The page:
Studio MPL is our art club for kids in first through fifth grade. Each month they try something different: making sun catcherspainting sunsetsweaving and even trying out some of Jackson Pollock’s techniques.

This month, they practiced drawing. By breaking it down into steps, they transformed familiar geometric shapes into Olaf.

Even the most complicated character can be recreated as a series of shapes.

Maria learns how to combine simple shapes to make complicated characters.

This was our last Studio MPL meeting of the year, but it will be back again in January.

Next month’s session will be Jan. 19 at our Main Branch. (Yes, we’re open on Martin Luther King Jr. Day.) You can register for it here.

Studio MPL meets on the third Monday of each month. If your kid likes art—any kind of art—they can join the fun!

For more photos from our Studio MPL session, check out our Facebook page. For more information on programs and events for children, teens and adults at Mentor Public Library, visit www.mentorpl.org.

Giselle offers some drawing tips to Taryn during Studio MPL. One of the great things about our art club is that the kids can help one another.

Giselle offers some drawing tips to Taryn during Studio MPL. One of the great things about our art club is that the kids can help one another.

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Three Times the Lego Fun

Sophie and John pick their Lego blocks from the pile.

Sophie and John pick their Lego blocks from the pile.

You’ve heard of our Kids @ Work program?

On the first Saturday of each month, families come to our Main Branch to play and build with our Lego blocks.

Yes, it’s that simple. Usually, there’s some sort of theme. For example, last Saturday we were building stuff that had to do with the holidays.

For example, Sid built this awesome sled.

For example, Sid built this awesome sled.

But there’s also no need to follow the theme. You can build whatever your imagination conjures.

You don’t have to register beforehand either. Just come and play. (However, we do ask that kids younger than 8 have an adult with them; and, as with any library program, we ask that you be kind to the other patrons.)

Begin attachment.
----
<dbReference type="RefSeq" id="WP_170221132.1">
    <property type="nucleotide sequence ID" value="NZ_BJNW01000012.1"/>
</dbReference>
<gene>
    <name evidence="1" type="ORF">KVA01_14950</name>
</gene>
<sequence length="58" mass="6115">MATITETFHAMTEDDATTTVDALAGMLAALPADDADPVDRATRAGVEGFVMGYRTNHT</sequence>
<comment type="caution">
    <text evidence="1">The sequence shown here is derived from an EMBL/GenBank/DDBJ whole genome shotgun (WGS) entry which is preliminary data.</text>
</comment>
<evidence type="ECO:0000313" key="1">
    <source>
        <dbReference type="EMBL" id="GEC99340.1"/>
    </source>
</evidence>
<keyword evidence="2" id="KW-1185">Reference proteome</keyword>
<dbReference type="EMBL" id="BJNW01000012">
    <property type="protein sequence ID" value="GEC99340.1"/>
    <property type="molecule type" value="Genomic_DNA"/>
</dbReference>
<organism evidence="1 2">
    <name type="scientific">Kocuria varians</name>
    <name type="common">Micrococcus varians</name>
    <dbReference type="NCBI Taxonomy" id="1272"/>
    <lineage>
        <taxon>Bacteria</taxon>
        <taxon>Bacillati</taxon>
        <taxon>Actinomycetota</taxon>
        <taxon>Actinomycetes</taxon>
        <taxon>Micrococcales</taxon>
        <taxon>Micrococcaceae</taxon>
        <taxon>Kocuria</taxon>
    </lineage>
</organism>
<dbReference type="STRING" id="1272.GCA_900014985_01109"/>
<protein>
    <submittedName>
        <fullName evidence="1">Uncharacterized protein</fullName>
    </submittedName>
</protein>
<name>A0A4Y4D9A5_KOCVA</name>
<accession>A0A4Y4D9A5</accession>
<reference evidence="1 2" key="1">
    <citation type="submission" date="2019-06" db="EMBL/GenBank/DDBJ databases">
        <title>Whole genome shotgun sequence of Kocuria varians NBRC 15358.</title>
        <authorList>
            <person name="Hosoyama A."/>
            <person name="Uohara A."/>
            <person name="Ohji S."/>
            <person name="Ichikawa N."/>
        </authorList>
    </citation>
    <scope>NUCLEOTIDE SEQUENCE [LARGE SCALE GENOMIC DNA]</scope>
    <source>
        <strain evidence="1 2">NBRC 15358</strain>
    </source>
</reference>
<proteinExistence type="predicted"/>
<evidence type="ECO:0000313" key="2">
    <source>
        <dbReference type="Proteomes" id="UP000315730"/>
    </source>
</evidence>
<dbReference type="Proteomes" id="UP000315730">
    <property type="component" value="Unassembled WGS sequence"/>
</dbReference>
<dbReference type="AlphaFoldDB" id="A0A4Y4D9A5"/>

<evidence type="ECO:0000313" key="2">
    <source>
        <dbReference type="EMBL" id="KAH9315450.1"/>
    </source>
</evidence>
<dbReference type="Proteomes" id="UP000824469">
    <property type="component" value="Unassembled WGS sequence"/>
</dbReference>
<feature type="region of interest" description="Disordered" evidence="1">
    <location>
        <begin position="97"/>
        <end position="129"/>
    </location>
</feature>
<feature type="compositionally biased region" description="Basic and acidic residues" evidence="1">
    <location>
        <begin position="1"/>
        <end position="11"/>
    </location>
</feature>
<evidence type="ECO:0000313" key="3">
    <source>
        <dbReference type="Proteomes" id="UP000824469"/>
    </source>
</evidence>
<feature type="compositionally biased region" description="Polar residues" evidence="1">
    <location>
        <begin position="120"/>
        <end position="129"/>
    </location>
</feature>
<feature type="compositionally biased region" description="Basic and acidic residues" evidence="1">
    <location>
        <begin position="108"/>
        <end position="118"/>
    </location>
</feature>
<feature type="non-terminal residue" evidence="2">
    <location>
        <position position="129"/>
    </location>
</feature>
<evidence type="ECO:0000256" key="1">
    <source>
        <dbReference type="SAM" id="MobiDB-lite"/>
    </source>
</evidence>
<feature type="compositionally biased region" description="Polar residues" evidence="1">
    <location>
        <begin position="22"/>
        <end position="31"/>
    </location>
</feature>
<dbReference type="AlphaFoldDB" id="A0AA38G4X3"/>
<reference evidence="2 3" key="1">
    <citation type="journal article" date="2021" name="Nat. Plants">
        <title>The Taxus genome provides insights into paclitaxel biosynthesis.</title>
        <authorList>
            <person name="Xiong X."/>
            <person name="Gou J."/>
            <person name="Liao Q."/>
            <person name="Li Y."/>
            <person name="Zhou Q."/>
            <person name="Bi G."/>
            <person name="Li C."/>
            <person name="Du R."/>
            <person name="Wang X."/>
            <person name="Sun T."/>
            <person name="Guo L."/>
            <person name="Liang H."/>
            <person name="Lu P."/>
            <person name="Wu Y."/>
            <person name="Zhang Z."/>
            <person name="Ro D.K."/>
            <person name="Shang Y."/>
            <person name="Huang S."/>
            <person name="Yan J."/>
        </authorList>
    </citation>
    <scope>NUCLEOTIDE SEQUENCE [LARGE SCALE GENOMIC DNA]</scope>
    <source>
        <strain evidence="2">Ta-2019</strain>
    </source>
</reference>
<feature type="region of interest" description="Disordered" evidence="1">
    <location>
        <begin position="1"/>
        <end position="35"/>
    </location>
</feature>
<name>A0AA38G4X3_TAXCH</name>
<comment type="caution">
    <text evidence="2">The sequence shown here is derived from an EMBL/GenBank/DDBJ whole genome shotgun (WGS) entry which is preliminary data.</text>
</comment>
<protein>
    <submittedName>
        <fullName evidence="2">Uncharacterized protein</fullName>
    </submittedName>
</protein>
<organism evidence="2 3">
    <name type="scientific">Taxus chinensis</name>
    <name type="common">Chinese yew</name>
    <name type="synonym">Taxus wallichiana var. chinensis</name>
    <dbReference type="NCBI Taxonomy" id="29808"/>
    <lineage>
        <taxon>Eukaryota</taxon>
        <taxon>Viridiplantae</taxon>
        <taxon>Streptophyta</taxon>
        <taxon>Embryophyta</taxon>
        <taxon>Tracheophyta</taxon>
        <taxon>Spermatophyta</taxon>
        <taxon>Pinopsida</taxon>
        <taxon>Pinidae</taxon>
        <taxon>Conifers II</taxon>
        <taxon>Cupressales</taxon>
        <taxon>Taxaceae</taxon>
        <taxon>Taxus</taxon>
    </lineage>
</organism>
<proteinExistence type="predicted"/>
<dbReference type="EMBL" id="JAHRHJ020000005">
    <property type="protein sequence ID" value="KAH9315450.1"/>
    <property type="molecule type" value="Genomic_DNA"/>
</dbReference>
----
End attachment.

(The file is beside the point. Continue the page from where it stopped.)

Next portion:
The program may be simple, but it’s also pretty popular. Our Garfield Room gets pretty crowded on that first Saturday with young builders.

In fact, it’s been so popular that we decided to triple the amount of Lego fun you can have at the library.

Tyler decides where to put his Ninjago warrior.

Tyler decides where to put his Ninjago warrior.

Now each one of the Mentor Library branches will host a Lego party every month—at our Main Branch on the first Saturday of the month, at our Mentor-on-the-Lake Branch on the second Saturday, and at our Headlands Branch on the third Saturday.

The rules are the same at each branch. You bring your imagination, we’ll bring the Lego blocks, and let’s see what we can build!

Nicole and Rebecca search our Lego for just the right block.

Nicole and Rebecca search our Lego for just the right block.

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12 Days of Christmas on IndieFlix

Remember IndieFlix?

It’s the website that allows you to stream thousands of independent films from festivals all around the world. And it’s free with your Mentor Public Library card.

The IndieFlix catalog has independently made full-length features and shorts, as well as classic movies and even television episodes.

And it also has a lot of awesome Christmas stories you can watch, if you’re feeling festive.

So without further prelude, a dozen seasonal selections from IndieFlix for your 12 Days of Christmas: